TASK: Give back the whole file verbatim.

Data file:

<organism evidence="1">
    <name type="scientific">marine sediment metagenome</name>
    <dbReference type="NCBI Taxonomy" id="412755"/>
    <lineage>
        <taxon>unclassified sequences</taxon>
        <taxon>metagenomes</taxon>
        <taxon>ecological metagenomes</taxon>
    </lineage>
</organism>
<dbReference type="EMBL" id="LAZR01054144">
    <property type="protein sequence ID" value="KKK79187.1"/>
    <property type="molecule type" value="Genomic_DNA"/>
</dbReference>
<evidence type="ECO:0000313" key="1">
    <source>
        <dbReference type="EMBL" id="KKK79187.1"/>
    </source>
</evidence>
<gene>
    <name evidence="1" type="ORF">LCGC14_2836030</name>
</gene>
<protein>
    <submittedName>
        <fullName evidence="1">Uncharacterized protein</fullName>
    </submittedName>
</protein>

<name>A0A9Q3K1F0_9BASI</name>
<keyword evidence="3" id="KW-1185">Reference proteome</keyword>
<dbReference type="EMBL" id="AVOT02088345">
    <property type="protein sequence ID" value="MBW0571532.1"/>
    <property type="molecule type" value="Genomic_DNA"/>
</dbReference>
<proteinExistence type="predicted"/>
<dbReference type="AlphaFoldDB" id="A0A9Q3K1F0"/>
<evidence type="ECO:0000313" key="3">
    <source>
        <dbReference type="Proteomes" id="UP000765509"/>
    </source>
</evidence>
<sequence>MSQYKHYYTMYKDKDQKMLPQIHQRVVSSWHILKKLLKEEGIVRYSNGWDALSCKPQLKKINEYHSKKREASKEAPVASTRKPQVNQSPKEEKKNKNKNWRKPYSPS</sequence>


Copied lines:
<organism evidence="1">
    <name type="scientific">marine sediment metagenome</name>
    <dbReference type="NCBI Taxonomy" id="412755"/>
    <lineage>
        <taxon>unclassified sequences</taxon>
        <taxon>metagenomes</taxon>
        <taxon>ecological metagenomes</taxon>
    </lineage>
</organism>
<dbReference type="EMBL" id="LAZR01054144">
    <property type="protein sequence ID" value="KKK79187.1"/>
    <property type="molecule type" value="Genomic_DNA"/>
</dbReference>
<evidence type="ECO:0000313" key="1">
    <source>
        <dbReference type="EMBL" id="KKK79187.1"/>
    </source>
</evidence>
<gene>
    <name evidence="1" type="ORF">LCGC14_2836030</name>
</gene>
<protein>
    <submittedName>
        <fullName evidence="1">Uncharacterized protein</fullName>
    </submittedName>
</protein>

<name>A0A9Q3K1F0_9BASI</name>
<keyword evidence="3" id="KW-1185">Reference proteome</keyword>
<dbReference type="EMBL" id="AVOT02088345">
    <property type="protein sequence ID" value="MBW0571532.1"/>
    <property type="molecule type" value="Genomic_DNA"/>
</dbReference>
<proteinExistence type="predicted"/>
<dbReference type="AlphaFoldDB" id="A0A9Q3K1F0"/>
<evidence type="ECO:0000313" key="3">
    <source>
        <dbReference type="Proteomes" id="UP000765509"/>
    </source>
</evidence>
<sequence>MSQYKHYYTMYKDKDQKMLPQIHQRVVSSWHILKKLLKEEGIVRYSNGWDALSCKPQLKKINEYHSKKREASKEAPVASTRKPQVNQSPKEEKKNKNKNWRKPYSPS</sequence>